Selecting and Providing Information

Icon squareby James Fortney, Instructional Developer, Reinert Center

Transformative learning theory encourages instructors to question the meaning and purpose of information they provide to learners (Cranton & King, 2003). This requires a process of critical self-reflection on course content that can occur before, during, and after we teach. During the design phase of a course, for example, we might reflect on how different readings will prepare learners to be successful on assessment activities that support course learning outcomes. At the end of a course or lesson we might ask ourselves, “What happened here?” and “What content-related choices led to that outcome?” (Mezirow, 1991). Both reflection processes benefit learning because they enable us to critically consider “the source, nature, and consequences of relevant [information]” we provide to learners (Mezirow, 2009, p. 94). As a result, we can begin to make more intentional choices about the information we decide to include in our courses.

Questioning the meaning and purpose of course information also creates exciting opportunities for dialogue between instructor and learners about the goals of a course. This type of exchange is important for transformative learning because it invites learners to participate “freely and fully in an informed continuing discourse” about their learning (Mezirow, 2009, p. 94). By focusing on the content of the course, we can communicate to students the intention behind the choices we have made while also allowing space for learners to identify missing information (“Am I overlooking something?”) and to recommend different information (“What matters to you?”) that can also support course learning outcomes.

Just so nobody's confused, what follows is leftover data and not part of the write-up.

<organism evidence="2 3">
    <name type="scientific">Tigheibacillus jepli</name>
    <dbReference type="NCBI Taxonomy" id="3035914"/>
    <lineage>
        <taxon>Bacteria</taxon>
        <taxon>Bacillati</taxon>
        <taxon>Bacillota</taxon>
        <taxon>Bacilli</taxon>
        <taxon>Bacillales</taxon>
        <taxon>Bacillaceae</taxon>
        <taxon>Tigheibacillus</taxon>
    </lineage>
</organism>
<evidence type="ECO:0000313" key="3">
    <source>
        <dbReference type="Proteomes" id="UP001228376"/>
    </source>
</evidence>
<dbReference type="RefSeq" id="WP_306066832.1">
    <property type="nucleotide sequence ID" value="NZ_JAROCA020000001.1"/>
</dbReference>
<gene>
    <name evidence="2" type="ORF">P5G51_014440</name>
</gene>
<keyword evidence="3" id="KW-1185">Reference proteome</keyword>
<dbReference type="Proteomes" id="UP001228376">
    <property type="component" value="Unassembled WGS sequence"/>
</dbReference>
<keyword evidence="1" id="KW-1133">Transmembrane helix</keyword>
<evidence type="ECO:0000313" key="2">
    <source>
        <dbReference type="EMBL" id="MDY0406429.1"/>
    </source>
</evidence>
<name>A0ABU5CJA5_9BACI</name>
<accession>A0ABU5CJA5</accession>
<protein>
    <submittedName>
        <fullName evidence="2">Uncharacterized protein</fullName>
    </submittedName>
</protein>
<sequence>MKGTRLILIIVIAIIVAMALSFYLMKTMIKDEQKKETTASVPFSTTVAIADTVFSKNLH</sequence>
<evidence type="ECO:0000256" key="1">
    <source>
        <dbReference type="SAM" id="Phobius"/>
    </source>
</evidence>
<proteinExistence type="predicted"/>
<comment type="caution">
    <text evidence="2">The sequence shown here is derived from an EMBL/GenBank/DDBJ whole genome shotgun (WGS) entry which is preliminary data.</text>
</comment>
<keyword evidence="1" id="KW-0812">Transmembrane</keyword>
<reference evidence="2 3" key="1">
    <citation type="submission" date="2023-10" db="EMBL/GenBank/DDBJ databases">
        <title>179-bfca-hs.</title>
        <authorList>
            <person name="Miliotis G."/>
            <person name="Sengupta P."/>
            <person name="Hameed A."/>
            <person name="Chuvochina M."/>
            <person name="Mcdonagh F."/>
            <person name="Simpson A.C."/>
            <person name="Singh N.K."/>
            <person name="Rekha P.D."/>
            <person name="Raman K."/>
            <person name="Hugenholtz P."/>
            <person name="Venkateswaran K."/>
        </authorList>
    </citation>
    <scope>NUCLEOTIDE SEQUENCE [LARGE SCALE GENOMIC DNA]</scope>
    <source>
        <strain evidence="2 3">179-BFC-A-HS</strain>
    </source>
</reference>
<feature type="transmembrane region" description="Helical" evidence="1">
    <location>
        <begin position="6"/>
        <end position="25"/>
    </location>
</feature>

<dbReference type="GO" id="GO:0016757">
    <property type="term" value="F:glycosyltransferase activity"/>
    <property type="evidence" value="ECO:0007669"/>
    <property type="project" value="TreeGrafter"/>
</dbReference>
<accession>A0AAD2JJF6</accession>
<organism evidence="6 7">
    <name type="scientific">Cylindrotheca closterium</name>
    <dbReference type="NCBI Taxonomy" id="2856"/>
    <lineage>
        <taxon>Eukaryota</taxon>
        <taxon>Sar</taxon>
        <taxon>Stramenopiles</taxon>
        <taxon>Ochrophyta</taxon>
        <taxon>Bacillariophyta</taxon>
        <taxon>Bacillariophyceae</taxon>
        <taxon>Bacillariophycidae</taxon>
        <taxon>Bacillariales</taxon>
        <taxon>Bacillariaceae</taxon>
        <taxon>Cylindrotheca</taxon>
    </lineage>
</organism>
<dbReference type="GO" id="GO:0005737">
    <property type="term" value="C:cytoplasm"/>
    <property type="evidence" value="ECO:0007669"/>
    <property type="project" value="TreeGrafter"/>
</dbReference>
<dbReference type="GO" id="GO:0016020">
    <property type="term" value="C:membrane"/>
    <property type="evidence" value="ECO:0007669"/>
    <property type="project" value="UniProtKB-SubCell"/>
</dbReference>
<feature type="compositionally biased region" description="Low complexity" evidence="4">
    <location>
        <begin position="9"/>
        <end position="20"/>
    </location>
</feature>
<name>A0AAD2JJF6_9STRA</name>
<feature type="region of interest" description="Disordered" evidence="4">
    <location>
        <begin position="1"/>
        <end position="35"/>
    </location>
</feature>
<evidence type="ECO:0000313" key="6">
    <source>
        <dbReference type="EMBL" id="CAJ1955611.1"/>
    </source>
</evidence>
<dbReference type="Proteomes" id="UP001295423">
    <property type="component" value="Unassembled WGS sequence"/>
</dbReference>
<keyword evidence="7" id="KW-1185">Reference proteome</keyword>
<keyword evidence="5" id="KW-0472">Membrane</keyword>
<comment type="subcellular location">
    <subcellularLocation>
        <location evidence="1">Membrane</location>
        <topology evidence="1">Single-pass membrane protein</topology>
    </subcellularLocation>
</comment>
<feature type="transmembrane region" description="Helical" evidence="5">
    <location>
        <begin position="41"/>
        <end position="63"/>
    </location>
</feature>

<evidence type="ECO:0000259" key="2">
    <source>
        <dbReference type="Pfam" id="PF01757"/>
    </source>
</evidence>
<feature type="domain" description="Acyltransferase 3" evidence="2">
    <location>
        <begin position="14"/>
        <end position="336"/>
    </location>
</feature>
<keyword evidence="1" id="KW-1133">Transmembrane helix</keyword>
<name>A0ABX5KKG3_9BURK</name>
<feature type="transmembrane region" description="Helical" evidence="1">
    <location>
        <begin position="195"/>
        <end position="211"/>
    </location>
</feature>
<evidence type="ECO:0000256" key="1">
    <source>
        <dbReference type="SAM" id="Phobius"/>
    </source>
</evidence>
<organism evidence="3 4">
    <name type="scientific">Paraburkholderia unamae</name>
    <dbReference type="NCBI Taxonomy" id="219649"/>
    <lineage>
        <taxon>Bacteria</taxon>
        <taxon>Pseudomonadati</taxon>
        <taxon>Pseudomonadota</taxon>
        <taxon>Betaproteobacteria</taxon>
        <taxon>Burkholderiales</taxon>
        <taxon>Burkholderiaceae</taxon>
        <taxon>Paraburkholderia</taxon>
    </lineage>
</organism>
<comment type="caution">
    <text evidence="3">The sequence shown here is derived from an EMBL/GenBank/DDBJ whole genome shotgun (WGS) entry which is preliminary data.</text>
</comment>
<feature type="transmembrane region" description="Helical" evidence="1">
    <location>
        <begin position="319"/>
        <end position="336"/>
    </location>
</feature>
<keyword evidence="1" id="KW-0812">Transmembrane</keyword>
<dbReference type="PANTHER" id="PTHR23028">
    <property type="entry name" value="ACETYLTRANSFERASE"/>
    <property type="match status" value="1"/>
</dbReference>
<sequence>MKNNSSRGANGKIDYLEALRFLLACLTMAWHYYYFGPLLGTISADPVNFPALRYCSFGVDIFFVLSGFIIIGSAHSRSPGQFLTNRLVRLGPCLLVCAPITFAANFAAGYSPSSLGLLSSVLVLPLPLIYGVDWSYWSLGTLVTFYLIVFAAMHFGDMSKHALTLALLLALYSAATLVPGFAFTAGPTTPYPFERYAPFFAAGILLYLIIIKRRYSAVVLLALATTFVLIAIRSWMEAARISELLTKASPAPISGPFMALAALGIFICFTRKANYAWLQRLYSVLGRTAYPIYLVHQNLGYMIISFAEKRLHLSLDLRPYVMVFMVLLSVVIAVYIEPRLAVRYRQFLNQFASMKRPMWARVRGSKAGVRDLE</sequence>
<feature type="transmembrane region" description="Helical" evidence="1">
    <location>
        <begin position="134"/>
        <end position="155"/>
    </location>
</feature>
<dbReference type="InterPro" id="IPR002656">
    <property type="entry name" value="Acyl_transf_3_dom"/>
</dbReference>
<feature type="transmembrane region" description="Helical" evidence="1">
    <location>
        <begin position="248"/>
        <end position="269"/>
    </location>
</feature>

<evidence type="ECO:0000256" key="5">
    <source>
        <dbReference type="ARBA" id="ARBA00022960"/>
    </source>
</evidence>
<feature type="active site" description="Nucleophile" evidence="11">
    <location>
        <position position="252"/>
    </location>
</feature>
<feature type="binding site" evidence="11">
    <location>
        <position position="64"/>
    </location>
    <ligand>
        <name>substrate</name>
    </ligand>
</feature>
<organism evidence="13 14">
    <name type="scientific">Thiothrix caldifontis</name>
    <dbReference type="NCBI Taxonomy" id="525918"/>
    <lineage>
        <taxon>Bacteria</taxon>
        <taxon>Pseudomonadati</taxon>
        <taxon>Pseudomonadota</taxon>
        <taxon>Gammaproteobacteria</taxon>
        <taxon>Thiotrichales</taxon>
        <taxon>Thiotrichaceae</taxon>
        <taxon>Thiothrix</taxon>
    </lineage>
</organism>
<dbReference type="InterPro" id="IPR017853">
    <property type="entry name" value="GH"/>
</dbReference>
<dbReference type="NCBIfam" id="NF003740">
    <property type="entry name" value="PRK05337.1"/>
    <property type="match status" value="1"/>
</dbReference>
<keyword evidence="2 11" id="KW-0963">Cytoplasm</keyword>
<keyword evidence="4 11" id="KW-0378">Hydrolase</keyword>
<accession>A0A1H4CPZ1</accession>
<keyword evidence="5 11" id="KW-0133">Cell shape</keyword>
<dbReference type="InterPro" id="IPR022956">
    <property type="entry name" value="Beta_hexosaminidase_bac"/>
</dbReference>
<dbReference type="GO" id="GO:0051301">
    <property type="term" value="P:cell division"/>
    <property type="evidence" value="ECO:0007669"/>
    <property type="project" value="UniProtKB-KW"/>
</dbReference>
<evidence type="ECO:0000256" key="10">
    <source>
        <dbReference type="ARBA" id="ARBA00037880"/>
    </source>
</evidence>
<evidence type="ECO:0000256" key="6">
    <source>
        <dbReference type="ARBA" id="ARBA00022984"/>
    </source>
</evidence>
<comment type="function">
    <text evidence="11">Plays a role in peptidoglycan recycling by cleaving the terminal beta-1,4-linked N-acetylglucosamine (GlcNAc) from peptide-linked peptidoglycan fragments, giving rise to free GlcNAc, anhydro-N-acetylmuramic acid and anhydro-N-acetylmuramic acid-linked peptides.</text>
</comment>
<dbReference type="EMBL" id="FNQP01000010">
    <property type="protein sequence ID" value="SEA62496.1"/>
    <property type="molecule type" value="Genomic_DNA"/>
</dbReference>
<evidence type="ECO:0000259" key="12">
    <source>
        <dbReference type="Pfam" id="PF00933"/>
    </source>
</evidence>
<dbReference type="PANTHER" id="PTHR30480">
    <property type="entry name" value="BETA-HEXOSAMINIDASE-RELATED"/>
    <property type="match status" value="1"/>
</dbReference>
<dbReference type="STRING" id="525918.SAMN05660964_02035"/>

As we approach the middle of spring semester, try reflecting on these four information-related questions that support transformative teaching and learning:

  • What information do I provide to learners?
  • What is the meaning and purpose of that information?
  • What information do learners provide to me?
  • What is the meaning and purpose of that information?

To learn more about transformative teaching and learning, explore the Reinert Center’s theme web page here [LINK]. Please also share your thoughts on selecting and providing information for your courses – or your responses to the questions above – in the comments section below. For any inquiries about teaching-related resources or support, please contact us at cttl@slu.edu.

References

Cranton, P., & King, K. P. (2003). Transformative learning as a professional goal. New Directions for Adult and Continuing Education, 98, 31-37.

Mezirow, J. (1991). Transformative dimensions of adult learning. San Francisco, CA: Jossey-Bass.

Mezirow, J. (2009). An overview on transformative learning. In K. Illeris (Ed.), Contemporary theories of learning: Learning theorists…in their own words (pp.90-105). New York, NY: Routlege.

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